I'm encouraging my kids to read. My youngest wants to read the Diary of a Wimpy Kid series. It's not exactly The Diary of a Young Girl by Anne Frank, but it's better than nothing. My daughter has decided she's going to read The Globe and Mail this summer. "Dad, your articles are kind of boring," she said. "Except your article last week that talked about giving your kids money – I liked that one," she admitted.
So, today I'm going to talk more about giving kids money. Well, more accurately, I'm going to continue discussing income splitting with family members.
Last week, I introduced the concept of income splitting, which is the idea of moving income from your hands to the hands of a family member who will pay tax at a lower rate. The value of this varies by province and income level, but could save as much as $26,829 per family member in Ontario in 2014, or as little as $14,130 in Alberta. The average savings across Canada can be as high as $19,088 per family member in 2014.
The government's "attribution rules" are designed to prevent you from moving income from your hands to the hands of your spouse or minor children. There are some exceptions to these rules. Here are some ideas for taking advantage of them.
1. Generate capital gains in the hands of your kids
Regardless of the age of your kids, there will not generally be attribution of capital gains on any money you've given them to invest; your kids will pay the tax. The best part is that your kids may pay little or no tax on those gains if they have little other income. Besides cash, you could also transfer existing investments to your kids. But beware: You'll be deemed to have sold those assets at fair market value when transferring them. The tax cost, however, could pale in comparison to the taxes you could save.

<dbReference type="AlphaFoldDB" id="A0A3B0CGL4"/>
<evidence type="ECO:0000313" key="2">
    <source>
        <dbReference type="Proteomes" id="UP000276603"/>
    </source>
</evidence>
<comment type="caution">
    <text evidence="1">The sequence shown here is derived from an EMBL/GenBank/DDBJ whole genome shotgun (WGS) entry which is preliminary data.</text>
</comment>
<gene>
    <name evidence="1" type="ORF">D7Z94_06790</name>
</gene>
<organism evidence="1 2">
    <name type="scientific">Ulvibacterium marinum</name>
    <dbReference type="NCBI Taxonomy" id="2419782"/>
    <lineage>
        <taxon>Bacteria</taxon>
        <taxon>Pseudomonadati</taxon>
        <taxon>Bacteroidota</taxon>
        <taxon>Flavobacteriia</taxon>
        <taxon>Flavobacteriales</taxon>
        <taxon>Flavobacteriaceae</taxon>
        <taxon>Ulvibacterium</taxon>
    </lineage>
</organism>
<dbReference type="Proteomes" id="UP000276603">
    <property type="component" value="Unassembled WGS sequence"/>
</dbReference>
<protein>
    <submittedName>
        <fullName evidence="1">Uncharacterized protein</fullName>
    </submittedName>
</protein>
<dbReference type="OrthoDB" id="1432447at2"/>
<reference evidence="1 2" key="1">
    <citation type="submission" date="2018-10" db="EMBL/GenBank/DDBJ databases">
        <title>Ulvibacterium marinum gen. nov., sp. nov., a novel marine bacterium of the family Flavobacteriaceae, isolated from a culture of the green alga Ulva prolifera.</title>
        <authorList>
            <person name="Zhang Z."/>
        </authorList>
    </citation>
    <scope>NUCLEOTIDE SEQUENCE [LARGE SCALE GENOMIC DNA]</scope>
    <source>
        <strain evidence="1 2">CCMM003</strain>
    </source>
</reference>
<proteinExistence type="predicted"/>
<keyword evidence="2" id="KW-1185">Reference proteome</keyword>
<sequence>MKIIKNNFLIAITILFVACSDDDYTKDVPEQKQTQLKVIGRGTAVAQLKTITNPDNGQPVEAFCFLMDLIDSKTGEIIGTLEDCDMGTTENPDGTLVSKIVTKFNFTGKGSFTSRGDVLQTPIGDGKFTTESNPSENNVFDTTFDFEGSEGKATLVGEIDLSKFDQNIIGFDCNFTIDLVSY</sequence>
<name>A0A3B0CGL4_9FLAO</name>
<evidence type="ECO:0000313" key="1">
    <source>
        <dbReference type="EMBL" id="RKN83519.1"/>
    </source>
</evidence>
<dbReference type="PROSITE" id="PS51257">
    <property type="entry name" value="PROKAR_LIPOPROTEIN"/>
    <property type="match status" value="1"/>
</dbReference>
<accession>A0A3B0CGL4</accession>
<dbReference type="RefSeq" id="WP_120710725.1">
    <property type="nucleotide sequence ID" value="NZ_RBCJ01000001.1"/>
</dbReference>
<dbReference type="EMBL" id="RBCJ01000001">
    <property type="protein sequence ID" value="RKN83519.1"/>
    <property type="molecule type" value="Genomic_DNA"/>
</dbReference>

2. Transfer any investment income to your adult child
If you transfer money to your minor children for investment, you're going to pay the tax on any interest, dividends, rents or royalties (called "income from property"). Not so with adult children. Any income on assets given to a child 18 years or older (as of the end of the year) will avoid attribution, no matter what type of income. The only catch is that your child now owns and controls the assets. If this worries you, consider setting up a formal trust to maintain control over the assets. Finally, if you lend, rather than give, the money to your adult child and the tax collector decides that your primary motive was to avoid tax, the attribution rules will apply.
3. Give funds to your adult child, then charge room and board
When you give money to a child who has reached age 18 by Dec. 31, you'll avoid attribution on any income earned. Of course, you may not want to give up the income you were enjoying on those investments. So, consider charging your adult child room and board for living at home. This can enable you to recover the income that you've given up by giving away your money.
4. Pay an allowance to your working child
Paying a child an allowance can make sense even after he or she is earning their own money. This will free up their earnings for investment. When they invest their own income, the attribution rules won't apply and you'll have effectively split income.
5. Make a corporate loan to a related student
If you're a shareholder of a corporation, consider setting up a loan from the corporation to a student who's not dealing at arm's length with you. If the loan is not repaid within one year of your company's year-end, the loan is going to be taxed in the hands of the student. But the student will likely pay little or no tax on the amount, if he or she has very little other income.
Once the student graduates and is earning a regular income, the loan can be repaid, and a deduction can be claimed by the student for the amount repaid. So, there's little or no tax to pay when the loan is included in income, but a healthy deduction when it's repaid later. Keep in mind that the company won't be entitled to a deduction for the cash paid to the student. After all, it's a loan.
Tim Cestnick is president of WaterStreet Family Offices, and author of several tax and personal finance books.